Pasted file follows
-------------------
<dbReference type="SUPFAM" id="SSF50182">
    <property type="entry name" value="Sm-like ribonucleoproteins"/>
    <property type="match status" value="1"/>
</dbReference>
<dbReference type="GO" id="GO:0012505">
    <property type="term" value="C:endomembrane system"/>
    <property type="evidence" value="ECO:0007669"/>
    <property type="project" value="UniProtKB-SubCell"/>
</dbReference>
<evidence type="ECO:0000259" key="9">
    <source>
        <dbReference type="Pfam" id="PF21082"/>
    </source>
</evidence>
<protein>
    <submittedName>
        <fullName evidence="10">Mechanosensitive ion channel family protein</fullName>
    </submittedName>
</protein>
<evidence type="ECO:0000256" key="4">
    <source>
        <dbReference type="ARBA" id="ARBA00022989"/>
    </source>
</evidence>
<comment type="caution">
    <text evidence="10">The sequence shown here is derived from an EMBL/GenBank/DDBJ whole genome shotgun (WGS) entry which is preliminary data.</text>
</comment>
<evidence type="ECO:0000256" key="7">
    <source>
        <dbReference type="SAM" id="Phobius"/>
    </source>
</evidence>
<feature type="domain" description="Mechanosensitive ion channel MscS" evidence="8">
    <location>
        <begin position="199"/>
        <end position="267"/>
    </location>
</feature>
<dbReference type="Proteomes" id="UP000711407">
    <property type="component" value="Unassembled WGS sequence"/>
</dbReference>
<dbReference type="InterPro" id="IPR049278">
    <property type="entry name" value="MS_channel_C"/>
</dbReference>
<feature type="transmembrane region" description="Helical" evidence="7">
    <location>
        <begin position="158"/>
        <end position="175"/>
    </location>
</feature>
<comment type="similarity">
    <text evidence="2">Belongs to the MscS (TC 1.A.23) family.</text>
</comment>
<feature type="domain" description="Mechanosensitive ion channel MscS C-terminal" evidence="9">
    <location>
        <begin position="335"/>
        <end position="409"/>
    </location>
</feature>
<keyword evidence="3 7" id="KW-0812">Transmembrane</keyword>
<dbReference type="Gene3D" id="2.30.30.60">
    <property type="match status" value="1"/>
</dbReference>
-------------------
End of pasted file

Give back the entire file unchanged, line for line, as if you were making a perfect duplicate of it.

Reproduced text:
<dbReference type="SUPFAM" id="SSF50182">
    <property type="entry name" value="Sm-like ribonucleoproteins"/>
    <property type="match status" value="1"/>
</dbReference>
<dbReference type="GO" id="GO:0012505">
    <property type="term" value="C:endomembrane system"/>
    <property type="evidence" value="ECO:0007669"/>
    <property type="project" value="UniProtKB-SubCell"/>
</dbReference>
<evidence type="ECO:0000259" key="9">
    <source>
        <dbReference type="Pfam" id="PF21082"/>
    </source>
</evidence>
<protein>
    <submittedName>
        <fullName evidence="10">Mechanosensitive ion channel family protein</fullName>
    </submittedName>
</protein>
<evidence type="ECO:0000256" key="4">
    <source>
        <dbReference type="ARBA" id="ARBA00022989"/>
    </source>
</evidence>
<comment type="caution">
    <text evidence="10">The sequence shown here is derived from an EMBL/GenBank/DDBJ whole genome shotgun (WGS) entry which is preliminary data.</text>
</comment>
<evidence type="ECO:0000256" key="7">
    <source>
        <dbReference type="SAM" id="Phobius"/>
    </source>
</evidence>
<feature type="domain" description="Mechanosensitive ion channel MscS" evidence="8">
    <location>
        <begin position="199"/>
        <end position="267"/>
    </location>
</feature>
<dbReference type="Proteomes" id="UP000711407">
    <property type="component" value="Unassembled WGS sequence"/>
</dbReference>
<dbReference type="InterPro" id="IPR049278">
    <property type="entry name" value="MS_channel_C"/>
</dbReference>
<feature type="transmembrane region" description="Helical" evidence="7">
    <location>
        <begin position="158"/>
        <end position="175"/>
    </location>
</feature>
<comment type="similarity">
    <text evidence="2">Belongs to the MscS (TC 1.A.23) family.</text>
</comment>
<feature type="domain" description="Mechanosensitive ion channel MscS C-terminal" evidence="9">
    <location>
        <begin position="335"/>
        <end position="409"/>
    </location>
</feature>
<keyword evidence="3 7" id="KW-0812">Transmembrane</keyword>
<dbReference type="Gene3D" id="2.30.30.60">
    <property type="match status" value="1"/>
</dbReference>